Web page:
Commentary

Move On! The Benefits of Instant Transition

By Patrick Basham
October 23, 2003

Possibly the only thing more difficult than governing California is arranging the transition from one governor to the next. The pace of the post-recall transition is firmly set by law, so, we are told, that it will be late November before Arnold Schwarzenegger takes the oath.

Those inflexible laws state that the counties have until Nov. 5 to officially count the recall ballots, and then the secretary of state has until Nov. 15 to certify the election results. Governor-elect Schwarzenegger must be inaugurated within 10 days of certification.

Although the state’s problems are so serious that the voters fired a sitting governor, we are told that the incoming governor needs time to hire a 200-person staff. We are also told that Davis, his comparably outsized staff, his cabinet members and their respective staffs need time to pack up their rolodexes and dust off their resumes before returning to the real world. In truth, this dragged-out process is both unnecessary and undesirable.

A parliamentary system can teach us something about efficient, and fast, turnovers. British transitions of power, for example, are very short. British elections always take place on a Thursday and, if the Prime Minister’s party is thrown out of office, the new PM is ensconced in No. 10 Downing Street by Friday afternoon.

How is this possible? Election results, counted centrally and by hand within each district, are reported two to six hours after the polls close. By lunchtime on Friday, the national results are official.

Margaret Thatcher learned that her Conservative Party would form a majority government during the early afternoon of Friday, May 4, 1979. By 2.45 pm, Buckingham Palace was on the phone officially inviting Thatcher to receive the Queen’s formal blessing to form a new government. An hour earlier, outgoing Prime Minister James Callaghan, leader of the Labor party, visited the Queen to promptly tender his resignation, as required by Britain’s unwritten constitutional tradition.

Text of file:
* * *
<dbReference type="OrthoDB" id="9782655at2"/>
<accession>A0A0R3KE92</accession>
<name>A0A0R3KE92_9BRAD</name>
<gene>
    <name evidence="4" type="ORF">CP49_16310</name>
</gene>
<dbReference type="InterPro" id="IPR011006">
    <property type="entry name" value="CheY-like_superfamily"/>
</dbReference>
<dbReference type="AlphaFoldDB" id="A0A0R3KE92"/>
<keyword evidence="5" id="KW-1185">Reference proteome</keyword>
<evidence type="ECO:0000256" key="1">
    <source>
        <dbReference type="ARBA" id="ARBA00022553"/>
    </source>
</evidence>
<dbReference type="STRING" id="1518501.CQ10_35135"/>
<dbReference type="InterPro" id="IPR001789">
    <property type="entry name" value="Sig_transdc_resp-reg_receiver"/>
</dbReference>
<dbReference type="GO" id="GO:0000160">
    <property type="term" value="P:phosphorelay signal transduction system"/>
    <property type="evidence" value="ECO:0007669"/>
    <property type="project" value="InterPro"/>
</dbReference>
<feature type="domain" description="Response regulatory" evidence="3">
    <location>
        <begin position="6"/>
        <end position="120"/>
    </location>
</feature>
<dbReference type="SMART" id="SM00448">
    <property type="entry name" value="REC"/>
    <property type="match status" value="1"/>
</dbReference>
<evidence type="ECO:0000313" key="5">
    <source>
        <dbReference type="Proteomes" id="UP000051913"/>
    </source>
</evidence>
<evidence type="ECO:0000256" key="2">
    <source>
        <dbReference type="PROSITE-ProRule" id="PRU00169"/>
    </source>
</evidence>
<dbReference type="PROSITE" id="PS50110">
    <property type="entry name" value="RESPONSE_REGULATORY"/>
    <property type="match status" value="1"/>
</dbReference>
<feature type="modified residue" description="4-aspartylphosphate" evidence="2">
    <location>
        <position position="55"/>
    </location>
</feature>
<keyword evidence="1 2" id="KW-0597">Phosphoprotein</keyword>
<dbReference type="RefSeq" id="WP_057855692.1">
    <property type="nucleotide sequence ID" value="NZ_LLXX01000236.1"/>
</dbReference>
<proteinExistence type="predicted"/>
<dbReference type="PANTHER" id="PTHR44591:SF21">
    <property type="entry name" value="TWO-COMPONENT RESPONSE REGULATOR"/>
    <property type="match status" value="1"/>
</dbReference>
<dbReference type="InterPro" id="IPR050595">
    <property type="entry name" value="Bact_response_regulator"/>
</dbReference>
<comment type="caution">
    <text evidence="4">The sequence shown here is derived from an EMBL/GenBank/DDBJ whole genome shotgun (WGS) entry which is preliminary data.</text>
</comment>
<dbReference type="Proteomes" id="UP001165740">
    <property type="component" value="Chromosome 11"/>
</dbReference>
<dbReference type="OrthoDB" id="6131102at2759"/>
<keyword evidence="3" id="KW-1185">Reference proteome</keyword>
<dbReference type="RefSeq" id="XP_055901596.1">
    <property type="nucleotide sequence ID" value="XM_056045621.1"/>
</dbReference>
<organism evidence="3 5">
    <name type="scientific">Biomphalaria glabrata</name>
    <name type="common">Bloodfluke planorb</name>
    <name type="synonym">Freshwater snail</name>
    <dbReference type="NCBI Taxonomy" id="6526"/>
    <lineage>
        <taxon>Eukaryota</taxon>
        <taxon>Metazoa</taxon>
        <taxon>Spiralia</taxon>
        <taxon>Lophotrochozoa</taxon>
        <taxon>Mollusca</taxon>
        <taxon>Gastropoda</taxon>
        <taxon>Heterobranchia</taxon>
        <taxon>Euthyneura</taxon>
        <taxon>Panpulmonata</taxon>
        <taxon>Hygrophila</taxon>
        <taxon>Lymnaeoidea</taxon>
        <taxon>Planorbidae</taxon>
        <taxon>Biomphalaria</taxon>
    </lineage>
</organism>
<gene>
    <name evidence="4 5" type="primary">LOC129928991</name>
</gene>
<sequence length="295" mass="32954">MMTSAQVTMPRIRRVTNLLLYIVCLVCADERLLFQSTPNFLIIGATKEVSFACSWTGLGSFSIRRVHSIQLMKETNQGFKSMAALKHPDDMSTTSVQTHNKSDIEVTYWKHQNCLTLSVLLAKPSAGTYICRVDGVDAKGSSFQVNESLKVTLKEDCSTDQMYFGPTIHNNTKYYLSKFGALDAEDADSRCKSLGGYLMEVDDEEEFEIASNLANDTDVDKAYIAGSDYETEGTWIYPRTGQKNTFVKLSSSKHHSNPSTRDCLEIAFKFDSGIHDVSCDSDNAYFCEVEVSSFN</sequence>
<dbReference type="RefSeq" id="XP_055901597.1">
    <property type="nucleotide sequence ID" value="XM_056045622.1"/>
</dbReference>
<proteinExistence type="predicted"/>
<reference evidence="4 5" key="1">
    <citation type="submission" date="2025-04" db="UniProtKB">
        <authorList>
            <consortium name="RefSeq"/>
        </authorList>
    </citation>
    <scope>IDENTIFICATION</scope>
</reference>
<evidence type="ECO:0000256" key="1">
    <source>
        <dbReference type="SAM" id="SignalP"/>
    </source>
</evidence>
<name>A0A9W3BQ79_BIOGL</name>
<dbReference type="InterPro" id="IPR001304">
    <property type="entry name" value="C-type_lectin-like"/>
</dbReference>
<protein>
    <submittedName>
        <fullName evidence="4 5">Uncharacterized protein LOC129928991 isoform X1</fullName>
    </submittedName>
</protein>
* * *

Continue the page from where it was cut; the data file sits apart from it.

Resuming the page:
Thatcher then drove straight to Downing Street. Callaghan’s family and staff courteously packed their bags well in advance of their possible departure. In the British tradition, it is considered proper for the former prime ministerial tenant to quickly make way for his successor.

Once in power, Thatcher set about reorganizing the 80 mostly political appointees who staffed her office. Following the Labour party’s May 1, 1997, victory, Labor leader Tony Blair sought a much larger staff than his Conservative predecessors — Blair packed 145 aides into No. 10. Even so large a staffing challenge did not slow the shift from 18 years of Conservative administration to New Labor.

After Blair accepted his supporters’ plaudits in his northern English district in the small hours of Friday, May 2, he flew south to London, where he checked in with the Queen, announced his most senior cabinet appointments, and then took a triumphant early afternoon stroll along Downing Street. As Blair crossed the threshold of No. 10, Conservative leader John Major’s bags sped away in a moving van.

Back in California, although his chances of surviving the recall were predictably dismal, outgoing Gov. Davis’s bags remain unpacked. How is Davis busying himself during these difficult transition days? First, he’s planning on making over 100 new political and judicial appointments. Davis made four appointments on the morning after his defeat. Before Schwarzenegger takes office, California’s Democratic leadership also plans a special session of the state Senate to confirm dozens of Democratic appointments to state boards and commissions.

Clearly, Davis and his allies are legally entitled to remain in their offices. It is also clear that they are hard at work denigrating the spirit, if not the letter, of the law that applies to the transition of power — and the spirit of the recall, itself. One hopes that California will speed up the turnover timetable and end such partisan effrontery.

Patrick Basham is senior fellow in the Center for Representative Government at the Cato Institute.